Friday, April 30, 2010

Confronting thier past, passing thier future

Today at Brandy Station, April 30, 1863

The Chancellorsville Campaign has begun. Yesterday three Federal Corps of infantry crossed at Kelly's Ford. Also crossing was the Yankee cavalry under George Stoneman. They did not use the pontoons. "As [they] were monopolized by others, we cavaliers, as often we had done before, defied the flood and rose to the opposite bank. "

One of the regiments of horse soldiers was the 1st Rhode Island Cavalry, which crossed under very different circumstances six weeks earlier. That day, March 17, 1863, was the battle at Kelly's Ford.

Yesterday there was some fighting, call it sparring rather then a fight. Each side retired to the same portions of the field they held that March day. The Rebel cavalry withdrew during the night. We pick up the narrative from Fredric Denison's book, Sabres and Spurs: The First Rhode Island Cavalry in the Civil War:

"The enemy showed no pickets. Finding the grave of Lieutenant Nicolai near the center of the battle field, a stone marked N was placed at the head of it. Cautiously we moved forward to Brandy Station to Culpepper [sic] Court House. As our skirmishers entered the town, we saw the rear of the retreating foe dashing over the hill beyond. "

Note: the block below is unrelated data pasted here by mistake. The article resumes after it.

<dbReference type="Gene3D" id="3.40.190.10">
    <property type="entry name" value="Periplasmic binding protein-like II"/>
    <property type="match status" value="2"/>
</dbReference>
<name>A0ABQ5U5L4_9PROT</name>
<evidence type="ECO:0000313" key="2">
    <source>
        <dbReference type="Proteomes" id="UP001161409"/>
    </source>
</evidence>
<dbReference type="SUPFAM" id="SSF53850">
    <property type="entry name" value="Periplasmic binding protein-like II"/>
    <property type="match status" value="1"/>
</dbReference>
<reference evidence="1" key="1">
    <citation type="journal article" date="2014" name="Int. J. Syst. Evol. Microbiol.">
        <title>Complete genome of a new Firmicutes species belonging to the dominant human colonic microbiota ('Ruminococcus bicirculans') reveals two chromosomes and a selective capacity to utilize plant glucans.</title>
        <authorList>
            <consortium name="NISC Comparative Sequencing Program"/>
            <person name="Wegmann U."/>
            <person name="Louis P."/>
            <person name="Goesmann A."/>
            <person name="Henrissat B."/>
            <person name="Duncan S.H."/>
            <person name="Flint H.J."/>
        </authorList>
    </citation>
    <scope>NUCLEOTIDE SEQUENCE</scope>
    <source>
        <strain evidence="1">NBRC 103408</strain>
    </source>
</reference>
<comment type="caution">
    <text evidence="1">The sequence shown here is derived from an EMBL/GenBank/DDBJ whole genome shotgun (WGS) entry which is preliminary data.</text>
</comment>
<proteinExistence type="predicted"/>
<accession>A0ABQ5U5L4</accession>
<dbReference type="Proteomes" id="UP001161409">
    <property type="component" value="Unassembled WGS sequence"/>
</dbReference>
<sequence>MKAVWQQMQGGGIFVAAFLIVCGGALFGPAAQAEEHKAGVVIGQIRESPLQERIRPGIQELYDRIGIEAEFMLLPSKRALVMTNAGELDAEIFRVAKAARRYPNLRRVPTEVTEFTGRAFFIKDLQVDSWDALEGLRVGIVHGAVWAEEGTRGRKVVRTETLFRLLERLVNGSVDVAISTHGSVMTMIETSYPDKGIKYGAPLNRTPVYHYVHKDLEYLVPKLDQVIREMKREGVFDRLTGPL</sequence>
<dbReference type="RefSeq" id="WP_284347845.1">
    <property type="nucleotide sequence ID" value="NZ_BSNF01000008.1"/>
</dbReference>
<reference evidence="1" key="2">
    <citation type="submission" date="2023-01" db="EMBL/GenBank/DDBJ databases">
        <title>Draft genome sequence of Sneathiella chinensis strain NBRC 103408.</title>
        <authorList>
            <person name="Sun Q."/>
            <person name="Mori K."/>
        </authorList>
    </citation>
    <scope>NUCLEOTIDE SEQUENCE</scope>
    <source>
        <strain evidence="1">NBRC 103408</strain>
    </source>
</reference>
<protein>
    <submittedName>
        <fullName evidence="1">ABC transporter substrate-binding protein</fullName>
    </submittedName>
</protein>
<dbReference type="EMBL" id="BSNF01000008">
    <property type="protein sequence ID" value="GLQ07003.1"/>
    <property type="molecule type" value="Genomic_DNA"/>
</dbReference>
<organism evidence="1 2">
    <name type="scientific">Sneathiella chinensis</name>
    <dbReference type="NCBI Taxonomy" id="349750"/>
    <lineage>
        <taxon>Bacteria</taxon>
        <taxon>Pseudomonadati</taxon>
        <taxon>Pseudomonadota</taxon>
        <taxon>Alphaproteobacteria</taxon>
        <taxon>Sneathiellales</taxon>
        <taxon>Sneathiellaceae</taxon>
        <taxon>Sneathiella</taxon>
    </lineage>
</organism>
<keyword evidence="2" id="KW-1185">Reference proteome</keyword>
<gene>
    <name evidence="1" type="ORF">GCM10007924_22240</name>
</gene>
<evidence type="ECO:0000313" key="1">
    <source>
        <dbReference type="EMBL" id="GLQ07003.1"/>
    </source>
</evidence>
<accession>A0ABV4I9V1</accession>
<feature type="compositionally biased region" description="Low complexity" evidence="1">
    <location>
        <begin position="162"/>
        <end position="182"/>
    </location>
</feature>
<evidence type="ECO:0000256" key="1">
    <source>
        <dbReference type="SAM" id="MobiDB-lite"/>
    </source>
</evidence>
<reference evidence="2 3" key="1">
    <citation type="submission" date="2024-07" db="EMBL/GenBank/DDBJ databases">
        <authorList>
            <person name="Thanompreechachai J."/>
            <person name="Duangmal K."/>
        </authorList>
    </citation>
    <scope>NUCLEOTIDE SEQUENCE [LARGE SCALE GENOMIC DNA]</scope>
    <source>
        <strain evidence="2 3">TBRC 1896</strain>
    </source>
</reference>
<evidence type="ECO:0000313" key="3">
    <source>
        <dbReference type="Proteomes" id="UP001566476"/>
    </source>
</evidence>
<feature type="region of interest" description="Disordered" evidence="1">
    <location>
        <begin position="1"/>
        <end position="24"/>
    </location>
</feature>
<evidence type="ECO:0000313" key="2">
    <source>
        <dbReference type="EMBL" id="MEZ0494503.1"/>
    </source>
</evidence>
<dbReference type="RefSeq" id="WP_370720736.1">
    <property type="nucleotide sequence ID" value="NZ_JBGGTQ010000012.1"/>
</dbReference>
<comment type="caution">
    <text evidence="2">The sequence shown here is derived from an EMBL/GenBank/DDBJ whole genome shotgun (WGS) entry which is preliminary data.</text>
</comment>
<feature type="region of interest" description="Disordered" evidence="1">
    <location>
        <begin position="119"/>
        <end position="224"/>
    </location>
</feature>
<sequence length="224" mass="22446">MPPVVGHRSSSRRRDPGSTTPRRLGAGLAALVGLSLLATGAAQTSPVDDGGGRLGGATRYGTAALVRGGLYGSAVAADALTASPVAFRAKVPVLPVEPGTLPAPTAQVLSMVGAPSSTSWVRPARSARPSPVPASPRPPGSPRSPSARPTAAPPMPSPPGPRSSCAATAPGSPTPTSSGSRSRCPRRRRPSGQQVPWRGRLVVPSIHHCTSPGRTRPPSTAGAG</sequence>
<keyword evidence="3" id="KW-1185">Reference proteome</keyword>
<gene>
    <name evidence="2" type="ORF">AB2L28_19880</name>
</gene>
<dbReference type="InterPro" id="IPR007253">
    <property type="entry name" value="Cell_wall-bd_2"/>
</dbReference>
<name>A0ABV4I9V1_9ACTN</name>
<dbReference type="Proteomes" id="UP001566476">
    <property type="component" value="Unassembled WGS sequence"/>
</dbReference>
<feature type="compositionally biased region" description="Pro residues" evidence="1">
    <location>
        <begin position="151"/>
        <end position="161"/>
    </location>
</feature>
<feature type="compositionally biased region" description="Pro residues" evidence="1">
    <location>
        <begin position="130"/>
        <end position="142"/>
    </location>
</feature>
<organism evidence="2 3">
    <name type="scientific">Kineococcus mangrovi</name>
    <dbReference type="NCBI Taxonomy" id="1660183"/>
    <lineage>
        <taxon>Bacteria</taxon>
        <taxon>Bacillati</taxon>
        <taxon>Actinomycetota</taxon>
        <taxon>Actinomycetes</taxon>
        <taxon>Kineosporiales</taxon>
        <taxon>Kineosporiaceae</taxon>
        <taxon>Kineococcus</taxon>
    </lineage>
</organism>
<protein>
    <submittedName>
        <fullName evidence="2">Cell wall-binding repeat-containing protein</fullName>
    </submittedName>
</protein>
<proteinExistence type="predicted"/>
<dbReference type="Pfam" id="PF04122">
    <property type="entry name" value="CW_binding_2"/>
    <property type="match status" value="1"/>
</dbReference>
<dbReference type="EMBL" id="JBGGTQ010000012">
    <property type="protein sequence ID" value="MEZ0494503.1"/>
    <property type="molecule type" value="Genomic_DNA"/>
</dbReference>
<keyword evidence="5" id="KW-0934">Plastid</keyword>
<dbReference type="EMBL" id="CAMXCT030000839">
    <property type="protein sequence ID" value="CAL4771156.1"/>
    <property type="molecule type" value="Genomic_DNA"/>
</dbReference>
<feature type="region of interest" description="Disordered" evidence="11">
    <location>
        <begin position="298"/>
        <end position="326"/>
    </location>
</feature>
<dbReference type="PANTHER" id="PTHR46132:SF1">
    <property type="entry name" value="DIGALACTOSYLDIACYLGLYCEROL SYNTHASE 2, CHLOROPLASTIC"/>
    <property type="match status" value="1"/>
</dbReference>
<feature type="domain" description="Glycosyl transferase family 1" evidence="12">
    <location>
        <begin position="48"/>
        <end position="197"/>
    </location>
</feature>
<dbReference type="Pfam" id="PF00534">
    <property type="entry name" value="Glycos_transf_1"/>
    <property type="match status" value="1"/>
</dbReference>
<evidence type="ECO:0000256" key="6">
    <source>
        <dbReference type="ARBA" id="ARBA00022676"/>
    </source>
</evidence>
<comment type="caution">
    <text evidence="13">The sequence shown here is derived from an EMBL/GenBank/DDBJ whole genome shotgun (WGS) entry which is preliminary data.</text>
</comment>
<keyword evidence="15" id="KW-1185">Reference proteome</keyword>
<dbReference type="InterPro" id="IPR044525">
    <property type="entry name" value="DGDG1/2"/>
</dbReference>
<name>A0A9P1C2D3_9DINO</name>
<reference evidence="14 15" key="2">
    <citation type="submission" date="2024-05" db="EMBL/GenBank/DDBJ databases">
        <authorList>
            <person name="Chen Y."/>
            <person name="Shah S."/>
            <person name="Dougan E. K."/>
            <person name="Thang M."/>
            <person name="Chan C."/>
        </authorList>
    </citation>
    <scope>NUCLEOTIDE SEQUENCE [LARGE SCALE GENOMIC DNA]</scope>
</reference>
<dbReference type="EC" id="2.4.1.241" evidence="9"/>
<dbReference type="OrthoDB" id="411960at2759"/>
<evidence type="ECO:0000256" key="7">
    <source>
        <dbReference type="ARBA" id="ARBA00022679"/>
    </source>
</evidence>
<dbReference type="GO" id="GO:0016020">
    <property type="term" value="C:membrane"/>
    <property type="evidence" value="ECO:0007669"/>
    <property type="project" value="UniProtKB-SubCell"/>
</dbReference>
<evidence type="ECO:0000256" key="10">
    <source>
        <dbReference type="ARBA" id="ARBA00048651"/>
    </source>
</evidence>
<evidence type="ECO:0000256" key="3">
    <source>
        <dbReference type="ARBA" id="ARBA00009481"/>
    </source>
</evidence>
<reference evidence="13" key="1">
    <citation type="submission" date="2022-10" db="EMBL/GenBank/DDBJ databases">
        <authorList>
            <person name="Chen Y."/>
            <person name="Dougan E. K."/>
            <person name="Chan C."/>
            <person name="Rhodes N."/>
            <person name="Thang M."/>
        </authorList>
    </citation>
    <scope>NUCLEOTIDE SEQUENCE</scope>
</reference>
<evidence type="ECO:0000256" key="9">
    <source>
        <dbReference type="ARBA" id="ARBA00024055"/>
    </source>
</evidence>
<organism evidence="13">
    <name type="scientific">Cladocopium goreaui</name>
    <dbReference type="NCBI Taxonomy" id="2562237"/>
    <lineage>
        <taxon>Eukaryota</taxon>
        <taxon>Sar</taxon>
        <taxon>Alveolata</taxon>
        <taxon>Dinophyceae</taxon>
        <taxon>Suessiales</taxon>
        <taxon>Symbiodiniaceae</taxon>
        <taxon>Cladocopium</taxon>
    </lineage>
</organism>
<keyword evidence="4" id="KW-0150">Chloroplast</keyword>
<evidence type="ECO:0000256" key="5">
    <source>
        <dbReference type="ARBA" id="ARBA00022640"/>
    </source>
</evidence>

They found a grave of one of their own, Lieutenant Henry L. Nicolai. Nicolai was killed by solid shot from Breathed's Battery. His body was not recovered and he buried on the field, his stone marked by an N. What memories were going through the troopers mind.

What would they have thought if it were known that in a little over a month, June 9, they would be returning to these killings fields once again.

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